There’s something more than a little redundant about the therapy session that kicks off “Boundaries,” considering the movie itself is little more than a clumsy feature-length therapy session. The client is Laura (Vera Farmiga), a single mom who has gone through life accumulating all manner of stray pets and daddy issues: Filling her cramped Seattle home with every stray cat and dog she meets is her way of trying to compensate for the father-shaped void in her life.
It’s an on-the-nose start for a movie that, as written and directed by Shana Feste, sets off your quirk-o-meter early on and never lets up. Besides all those cats and dogs, Laura lives with her teenage son, Henry (Lewis MacDougall), a smart, maladjusted kid who likes to sketch nude drawings of everyone he meets. (Quirk.) Laura has a sibling in Los Angeles named JoJo (Kristen Schaal), a dog walker who reminisces endlessly about “The Karate Kid” and calls Laura “Sister-san.” (Quirk-quirk.)
And then there’s their father, Jack (Christopher Plummer), an impossible and impossibly charming con man who has just been kicked out of his retirement home for dealing marijuana, forcing Laura to break years of non-contact, fetch her dad and drive him down to L.A. with Henry in tow. The three jump into Jack’s gold Rolls-Royce, which is basically the vintage luxury-car version of the yellow bus from “Little Miss Sunshine,” only this time crammed with $200,000 worth of weed that Jack secretly plans to offload up and down the West Coast, with an assist from his rebellious grandson. (Quirk-quirk-quirk-quirk-quirk-quirk.)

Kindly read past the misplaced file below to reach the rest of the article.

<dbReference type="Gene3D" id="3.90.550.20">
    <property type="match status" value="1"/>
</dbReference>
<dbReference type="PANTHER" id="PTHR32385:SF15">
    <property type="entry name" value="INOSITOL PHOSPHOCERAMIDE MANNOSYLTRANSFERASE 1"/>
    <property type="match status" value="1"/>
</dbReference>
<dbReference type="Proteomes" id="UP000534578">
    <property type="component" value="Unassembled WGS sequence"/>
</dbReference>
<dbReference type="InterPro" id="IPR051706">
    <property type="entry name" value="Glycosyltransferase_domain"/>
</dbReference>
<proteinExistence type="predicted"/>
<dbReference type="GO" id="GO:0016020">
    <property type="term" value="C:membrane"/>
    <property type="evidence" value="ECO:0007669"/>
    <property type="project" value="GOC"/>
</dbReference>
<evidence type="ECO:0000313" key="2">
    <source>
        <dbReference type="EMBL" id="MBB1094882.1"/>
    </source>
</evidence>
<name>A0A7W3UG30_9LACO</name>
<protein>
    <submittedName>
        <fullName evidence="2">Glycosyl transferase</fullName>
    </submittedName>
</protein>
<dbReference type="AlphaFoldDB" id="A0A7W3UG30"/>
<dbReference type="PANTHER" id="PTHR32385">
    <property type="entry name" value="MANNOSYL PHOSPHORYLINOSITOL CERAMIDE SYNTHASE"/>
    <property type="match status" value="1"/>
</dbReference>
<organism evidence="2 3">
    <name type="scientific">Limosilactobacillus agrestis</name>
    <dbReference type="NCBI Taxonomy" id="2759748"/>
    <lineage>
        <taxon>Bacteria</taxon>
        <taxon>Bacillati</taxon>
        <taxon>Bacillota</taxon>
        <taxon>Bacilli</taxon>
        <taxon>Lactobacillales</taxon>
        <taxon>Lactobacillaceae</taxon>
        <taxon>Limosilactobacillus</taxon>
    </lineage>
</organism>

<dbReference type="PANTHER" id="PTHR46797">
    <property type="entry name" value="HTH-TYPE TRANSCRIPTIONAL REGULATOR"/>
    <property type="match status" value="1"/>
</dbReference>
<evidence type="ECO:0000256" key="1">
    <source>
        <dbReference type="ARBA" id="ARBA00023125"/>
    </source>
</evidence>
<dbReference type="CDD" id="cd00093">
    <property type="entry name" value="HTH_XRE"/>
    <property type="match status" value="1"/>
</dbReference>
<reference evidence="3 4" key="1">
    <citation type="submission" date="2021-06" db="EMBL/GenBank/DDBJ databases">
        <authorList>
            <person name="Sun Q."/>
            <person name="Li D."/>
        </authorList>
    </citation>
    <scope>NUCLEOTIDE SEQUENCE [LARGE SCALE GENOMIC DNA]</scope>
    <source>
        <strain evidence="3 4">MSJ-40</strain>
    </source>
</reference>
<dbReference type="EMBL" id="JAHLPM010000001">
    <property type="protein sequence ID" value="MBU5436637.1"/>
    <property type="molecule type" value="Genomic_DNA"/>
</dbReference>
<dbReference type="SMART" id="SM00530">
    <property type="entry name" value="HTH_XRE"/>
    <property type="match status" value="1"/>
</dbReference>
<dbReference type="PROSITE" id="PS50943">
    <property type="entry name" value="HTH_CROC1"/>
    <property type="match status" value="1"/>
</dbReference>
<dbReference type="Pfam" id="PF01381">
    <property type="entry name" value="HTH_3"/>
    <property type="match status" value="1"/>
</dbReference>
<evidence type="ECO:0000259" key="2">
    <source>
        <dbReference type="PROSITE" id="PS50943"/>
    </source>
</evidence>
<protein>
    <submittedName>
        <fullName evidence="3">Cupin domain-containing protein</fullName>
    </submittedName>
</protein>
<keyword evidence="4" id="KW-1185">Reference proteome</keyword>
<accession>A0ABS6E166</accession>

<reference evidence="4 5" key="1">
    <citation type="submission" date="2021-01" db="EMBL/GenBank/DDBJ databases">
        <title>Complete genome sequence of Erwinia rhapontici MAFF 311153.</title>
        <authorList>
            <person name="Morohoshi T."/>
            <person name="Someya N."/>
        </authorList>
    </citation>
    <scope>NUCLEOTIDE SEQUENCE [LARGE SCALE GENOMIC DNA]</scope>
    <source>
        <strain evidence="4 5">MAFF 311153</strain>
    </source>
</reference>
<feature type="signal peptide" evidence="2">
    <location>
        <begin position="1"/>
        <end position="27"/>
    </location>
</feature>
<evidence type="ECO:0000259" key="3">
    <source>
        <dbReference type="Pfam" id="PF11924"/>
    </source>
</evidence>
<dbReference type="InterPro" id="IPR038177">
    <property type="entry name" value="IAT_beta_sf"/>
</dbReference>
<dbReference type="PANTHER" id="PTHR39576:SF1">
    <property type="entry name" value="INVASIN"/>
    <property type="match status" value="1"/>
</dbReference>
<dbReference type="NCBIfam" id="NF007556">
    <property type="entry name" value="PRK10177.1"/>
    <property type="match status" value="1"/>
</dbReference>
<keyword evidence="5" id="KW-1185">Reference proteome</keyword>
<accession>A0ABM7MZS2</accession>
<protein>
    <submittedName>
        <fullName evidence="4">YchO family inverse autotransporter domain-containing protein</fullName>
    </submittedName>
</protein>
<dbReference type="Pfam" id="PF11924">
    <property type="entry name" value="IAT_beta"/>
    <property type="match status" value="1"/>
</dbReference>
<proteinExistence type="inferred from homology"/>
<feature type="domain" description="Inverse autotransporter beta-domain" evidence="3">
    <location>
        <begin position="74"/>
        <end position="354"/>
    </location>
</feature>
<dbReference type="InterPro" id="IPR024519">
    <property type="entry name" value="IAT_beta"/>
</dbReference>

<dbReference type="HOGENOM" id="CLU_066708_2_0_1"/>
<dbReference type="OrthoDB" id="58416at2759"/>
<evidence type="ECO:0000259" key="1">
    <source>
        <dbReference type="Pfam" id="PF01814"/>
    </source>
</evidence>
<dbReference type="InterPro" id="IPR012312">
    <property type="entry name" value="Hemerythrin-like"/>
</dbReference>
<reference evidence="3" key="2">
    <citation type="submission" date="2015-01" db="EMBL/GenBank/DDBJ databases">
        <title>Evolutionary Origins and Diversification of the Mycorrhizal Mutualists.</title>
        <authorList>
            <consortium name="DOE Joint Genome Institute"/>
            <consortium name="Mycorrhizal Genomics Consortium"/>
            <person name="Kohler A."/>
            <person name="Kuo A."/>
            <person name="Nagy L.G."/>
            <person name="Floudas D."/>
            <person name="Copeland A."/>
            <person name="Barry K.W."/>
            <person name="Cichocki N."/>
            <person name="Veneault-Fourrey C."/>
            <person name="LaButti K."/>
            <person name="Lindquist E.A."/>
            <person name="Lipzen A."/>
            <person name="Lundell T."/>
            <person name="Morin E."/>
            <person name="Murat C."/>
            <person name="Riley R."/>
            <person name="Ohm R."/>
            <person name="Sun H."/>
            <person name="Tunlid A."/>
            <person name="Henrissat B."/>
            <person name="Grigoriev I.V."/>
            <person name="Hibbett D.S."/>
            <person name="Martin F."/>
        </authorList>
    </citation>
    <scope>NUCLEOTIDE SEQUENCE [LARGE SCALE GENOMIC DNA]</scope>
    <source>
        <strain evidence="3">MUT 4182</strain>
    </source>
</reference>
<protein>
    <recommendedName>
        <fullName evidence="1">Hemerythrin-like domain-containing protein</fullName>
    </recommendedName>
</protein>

From there, “Boundaries” hits the usual picaresque beats of the dysfunctional-family road-trip movie subgenre, in which strained comic excursions and belabored reunions lurk around every bend. Jack gets back in touch with various smiling old codgers from his youth (Christopher Lloyd and Peter Fonda). His pot clientele includes a few Buddhist monks, who serve roughly the same ornamental, exoticizing function as the Chinese restaurant (cue the strings) where the family stops at one point. Laura also drops in on her ex-husband (Bobby Cannavale), the better to remind us that her father’s chronic neglect left her with no choice but to pursue men as dashing and useless as he is.
Feste, whose films include “The Greatest,” “Endless Love” and the underappreciated music-biz melodrama “Country Strong,” has been known to elicit strong performances even from thuddingly obvious, maudlin material. But her attempts to establish an atmosphere of drab, low-key realism — evident in the dim lighting, wobbly framing and Laura’s penchant for rumpled plaid shirts — can scarcely conceal the essential phoniness of the story. Farmiga throws herself into the role of a person swinging wildly between extremes, barely holding everything together one minute, throwing it all away the next. But her preternatural intelligence and subtlety as an actress are wasted on a character who never stops shouting her hang-ups from the rooftops.
Exactly what Jack did or didn’t do to make him such a horrible father is left weirdly under-explored. It’s hard to recall a recent movie with more exclamatory dialogue than “Boundaries” — “I know how much you must hate me!” “You can’t live without being a victim!” — and less in the way of actual emotional revelation. No matter: As you might expect from an actor who just got done playing J. Paul Getty and Ebenezer Scrooge, Plummer’s curmudgeonly charisma is a force unto itself. The title might well refer to the thin, meager outlines of a screenplay that can scarcely contain him.
Rating: R, for drug material, language, some sexual references and nude sketches
Running time: 1 hour, 50 minutes
Playing: ArcLight Cinemas, Hollywood, and Laemmle’s Royal Theatre, West Los Angeles